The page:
North Korea's underground nuclear bomb test on Tuesday drew strong international condemnation, including criticism from its only major ally, China.
North Korea’s international shortwave radio broadcaster, the Voice of Korea, announced in poor reception news of the nuclear test in English:
“Nuclear test was successfully conducted in the…DPRK at the northern underground nuclear test ground on Feb. 12, …2013. The nuclear test was conducted…to defend the security and sovereignty of the country to cope with the… hostile acts of United States."
The UN Security Council called the explosion a "clear threat to international peace and security." President Obama said North Korea had “increasingly isolated and impoverished its people through its ill-advised pursuit of weapons of mass destruction."
Foreign Minister Yang Jiechi said China was "strongly dissatisfied and resolutely opposed" to the nuclear test. He urged North Korea to "stop any rhetoric or acts that could worsen situations and return to the right course of dialogue and consultation as soon as possible."
Meanwhile, South Korea bolstered their military preparations and dispatched scientists to investigate the nuclear test, according the Associated Press.
More from GlobalPost: How do you solve a problem like (North) Korea?
China accounts for 70 percent of North Korea's trade, explained Marcus Noland, director of studies at the Peterson Institute for International Economics in Washington DC.
"If China were to decide to impose an economic embargo on North Korea, it would be absolutely crippling to North Korea," Noland told the BBC.
Here's an infographic that maps with Council of Foreign Relations data North Korea's nuclear sites. All three tests are thought to have occurred in Punggye-ri.
North Korea's third nuclear test detonated a bomb estimated to measure several kilotons. The previous two tests in 2006 and 2009 used plutonium, but it's unclear what nuclear material was used on Tuesday. The Washington Post explains why if uranium was used that's bad news:
1. North Korea would have two ways to build a bomb, which means a potentially larger arsenal.
2. The country has a natural supply of uranium and can enrich to bomb-making levels in secret; plutonium is limited and is much tougher to hide. So its weaponized uranium would be tougher to keep track of and easier to make in larger quantities.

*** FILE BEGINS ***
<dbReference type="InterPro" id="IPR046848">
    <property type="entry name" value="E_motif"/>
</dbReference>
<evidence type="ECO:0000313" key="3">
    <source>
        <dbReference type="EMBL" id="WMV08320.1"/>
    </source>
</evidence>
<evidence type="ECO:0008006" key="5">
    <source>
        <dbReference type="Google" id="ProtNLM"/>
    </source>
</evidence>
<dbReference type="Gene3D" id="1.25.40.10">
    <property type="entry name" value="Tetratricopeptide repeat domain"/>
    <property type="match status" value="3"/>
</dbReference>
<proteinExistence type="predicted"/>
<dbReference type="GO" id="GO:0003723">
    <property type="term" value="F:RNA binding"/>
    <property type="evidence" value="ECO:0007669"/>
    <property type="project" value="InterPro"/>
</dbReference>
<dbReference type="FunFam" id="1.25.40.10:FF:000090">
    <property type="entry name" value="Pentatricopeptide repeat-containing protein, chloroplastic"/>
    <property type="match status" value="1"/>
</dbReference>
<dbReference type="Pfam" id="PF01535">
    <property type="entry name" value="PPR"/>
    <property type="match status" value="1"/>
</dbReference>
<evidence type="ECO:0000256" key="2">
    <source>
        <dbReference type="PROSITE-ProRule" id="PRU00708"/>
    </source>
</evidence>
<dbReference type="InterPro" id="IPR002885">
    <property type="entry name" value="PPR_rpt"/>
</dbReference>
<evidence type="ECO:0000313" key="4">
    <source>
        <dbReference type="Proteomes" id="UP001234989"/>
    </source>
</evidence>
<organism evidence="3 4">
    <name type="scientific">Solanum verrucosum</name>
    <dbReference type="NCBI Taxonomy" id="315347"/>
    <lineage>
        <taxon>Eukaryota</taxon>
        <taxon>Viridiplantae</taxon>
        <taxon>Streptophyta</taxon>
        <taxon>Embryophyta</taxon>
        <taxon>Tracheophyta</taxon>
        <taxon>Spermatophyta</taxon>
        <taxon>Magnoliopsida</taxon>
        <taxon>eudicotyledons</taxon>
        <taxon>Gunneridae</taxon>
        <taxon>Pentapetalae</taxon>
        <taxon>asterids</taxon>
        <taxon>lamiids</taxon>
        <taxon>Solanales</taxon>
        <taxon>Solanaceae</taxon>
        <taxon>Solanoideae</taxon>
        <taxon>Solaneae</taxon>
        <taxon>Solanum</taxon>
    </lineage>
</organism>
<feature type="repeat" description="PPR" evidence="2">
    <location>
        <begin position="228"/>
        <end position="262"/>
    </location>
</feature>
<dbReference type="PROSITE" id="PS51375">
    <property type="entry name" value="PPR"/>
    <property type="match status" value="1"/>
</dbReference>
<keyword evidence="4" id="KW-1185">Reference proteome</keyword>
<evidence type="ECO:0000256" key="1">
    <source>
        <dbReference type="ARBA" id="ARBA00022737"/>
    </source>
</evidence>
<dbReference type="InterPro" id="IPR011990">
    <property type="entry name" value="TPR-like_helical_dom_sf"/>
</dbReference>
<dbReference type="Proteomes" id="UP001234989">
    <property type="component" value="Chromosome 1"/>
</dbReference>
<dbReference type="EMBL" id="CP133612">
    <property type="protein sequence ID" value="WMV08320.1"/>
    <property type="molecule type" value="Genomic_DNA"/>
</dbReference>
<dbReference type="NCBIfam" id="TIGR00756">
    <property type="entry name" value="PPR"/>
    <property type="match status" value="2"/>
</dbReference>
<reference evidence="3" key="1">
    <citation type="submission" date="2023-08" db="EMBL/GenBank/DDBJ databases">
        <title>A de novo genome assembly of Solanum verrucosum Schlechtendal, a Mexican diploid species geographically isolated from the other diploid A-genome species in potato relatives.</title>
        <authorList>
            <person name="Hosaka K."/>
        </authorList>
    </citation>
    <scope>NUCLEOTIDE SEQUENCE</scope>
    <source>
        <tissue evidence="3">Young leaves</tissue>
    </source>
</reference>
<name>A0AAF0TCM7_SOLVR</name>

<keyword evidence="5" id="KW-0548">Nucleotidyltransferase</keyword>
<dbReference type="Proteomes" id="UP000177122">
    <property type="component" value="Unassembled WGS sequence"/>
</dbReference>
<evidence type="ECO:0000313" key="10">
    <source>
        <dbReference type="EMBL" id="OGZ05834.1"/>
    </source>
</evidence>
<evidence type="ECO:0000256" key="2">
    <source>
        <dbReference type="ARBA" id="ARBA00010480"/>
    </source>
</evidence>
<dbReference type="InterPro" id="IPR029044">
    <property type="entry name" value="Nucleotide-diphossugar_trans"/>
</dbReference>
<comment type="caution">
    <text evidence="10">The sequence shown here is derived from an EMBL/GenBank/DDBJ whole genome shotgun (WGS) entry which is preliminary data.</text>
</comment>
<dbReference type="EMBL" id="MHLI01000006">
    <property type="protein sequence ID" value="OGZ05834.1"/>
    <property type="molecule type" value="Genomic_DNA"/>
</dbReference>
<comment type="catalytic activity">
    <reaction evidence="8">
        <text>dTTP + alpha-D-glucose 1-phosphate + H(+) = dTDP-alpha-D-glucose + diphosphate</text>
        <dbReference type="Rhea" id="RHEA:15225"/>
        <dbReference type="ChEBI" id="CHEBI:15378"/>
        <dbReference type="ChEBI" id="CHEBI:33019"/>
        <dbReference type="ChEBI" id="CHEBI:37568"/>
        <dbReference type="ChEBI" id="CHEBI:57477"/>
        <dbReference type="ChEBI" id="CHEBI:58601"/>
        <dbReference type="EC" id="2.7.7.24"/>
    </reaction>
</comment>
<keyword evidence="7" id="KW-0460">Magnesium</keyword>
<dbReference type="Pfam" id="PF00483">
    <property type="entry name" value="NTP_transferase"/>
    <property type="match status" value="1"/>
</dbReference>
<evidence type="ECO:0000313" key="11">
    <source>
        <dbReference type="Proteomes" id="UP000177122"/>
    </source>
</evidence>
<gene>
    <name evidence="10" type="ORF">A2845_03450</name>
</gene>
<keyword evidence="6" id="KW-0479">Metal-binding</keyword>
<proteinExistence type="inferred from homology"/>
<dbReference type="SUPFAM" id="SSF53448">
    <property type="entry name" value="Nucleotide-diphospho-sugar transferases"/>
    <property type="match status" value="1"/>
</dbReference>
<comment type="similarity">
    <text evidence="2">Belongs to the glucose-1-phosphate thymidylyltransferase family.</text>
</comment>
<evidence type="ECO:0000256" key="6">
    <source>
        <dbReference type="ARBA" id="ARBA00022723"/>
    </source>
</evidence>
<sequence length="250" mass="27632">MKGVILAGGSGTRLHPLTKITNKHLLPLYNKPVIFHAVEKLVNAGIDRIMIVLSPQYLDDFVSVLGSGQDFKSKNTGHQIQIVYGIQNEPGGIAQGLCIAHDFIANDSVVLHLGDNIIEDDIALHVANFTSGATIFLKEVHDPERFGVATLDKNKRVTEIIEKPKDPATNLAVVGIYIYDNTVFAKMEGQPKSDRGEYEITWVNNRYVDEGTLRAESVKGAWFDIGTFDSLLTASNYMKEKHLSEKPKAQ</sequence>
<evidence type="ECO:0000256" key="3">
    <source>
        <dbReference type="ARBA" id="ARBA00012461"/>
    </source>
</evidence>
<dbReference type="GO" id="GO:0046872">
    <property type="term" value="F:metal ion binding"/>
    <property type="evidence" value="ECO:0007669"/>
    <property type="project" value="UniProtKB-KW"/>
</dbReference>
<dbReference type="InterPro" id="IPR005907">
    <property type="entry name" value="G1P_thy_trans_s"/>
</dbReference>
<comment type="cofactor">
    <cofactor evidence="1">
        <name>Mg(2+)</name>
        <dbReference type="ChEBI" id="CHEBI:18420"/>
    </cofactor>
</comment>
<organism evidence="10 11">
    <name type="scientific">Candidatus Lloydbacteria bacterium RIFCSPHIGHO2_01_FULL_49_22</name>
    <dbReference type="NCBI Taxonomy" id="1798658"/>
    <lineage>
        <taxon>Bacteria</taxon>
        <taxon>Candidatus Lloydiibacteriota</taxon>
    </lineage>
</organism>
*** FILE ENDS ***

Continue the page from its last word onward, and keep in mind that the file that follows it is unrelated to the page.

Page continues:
3. Iran uses uranium in its nuclear program, so North Korea could share research and lessons from the nuclear test with Tehran.
4. Uranium is easier to ship abroad, meaning North Korea could more easily sell it.
Here's a video of a North Korean state broadcaster joyfully proclaiming the third successful nuclear test. (See below for English translation via the BBC.)
"News report of Korea central news agency: We have successfully carried out the third underground nuclear test.
"The scientific field for national defense of the DPRK succeeded in the third underground nuclear test at the site for the underground nuclear test in the northern part of the DPRK on Tuesday.
"The test was carried out as part of practical measures of counteraction to defend the country’s security and serenity in the face of the ferocious hostile acts of the US, which wontedly violated the DPRK’s legitimate right to launch a satellite for peaceful purposes.
"The test was conduced in a safe and perfect way on a high level with the use of a smaller and lighter A-bomb, unlike the previous ones, yet with great explosive power.
"It was confirmed that the test did not give any adverse effect to the surrounding ecological environment. The specific features of the function and the explosive power of the A-bomb and all other measurements fully tallied with the values of the design, physically demonstrating the good performance of the DPRK’s nuclear deterrence that has become diversified.
"The nuclear test will greatly encourage the army and people of the DPRK in their efforts to build a thriving nation with the same spirit and mettle as displayed in conquering space and offering an important occasion in insuring peace and stability in the Korean Peninsula and the region."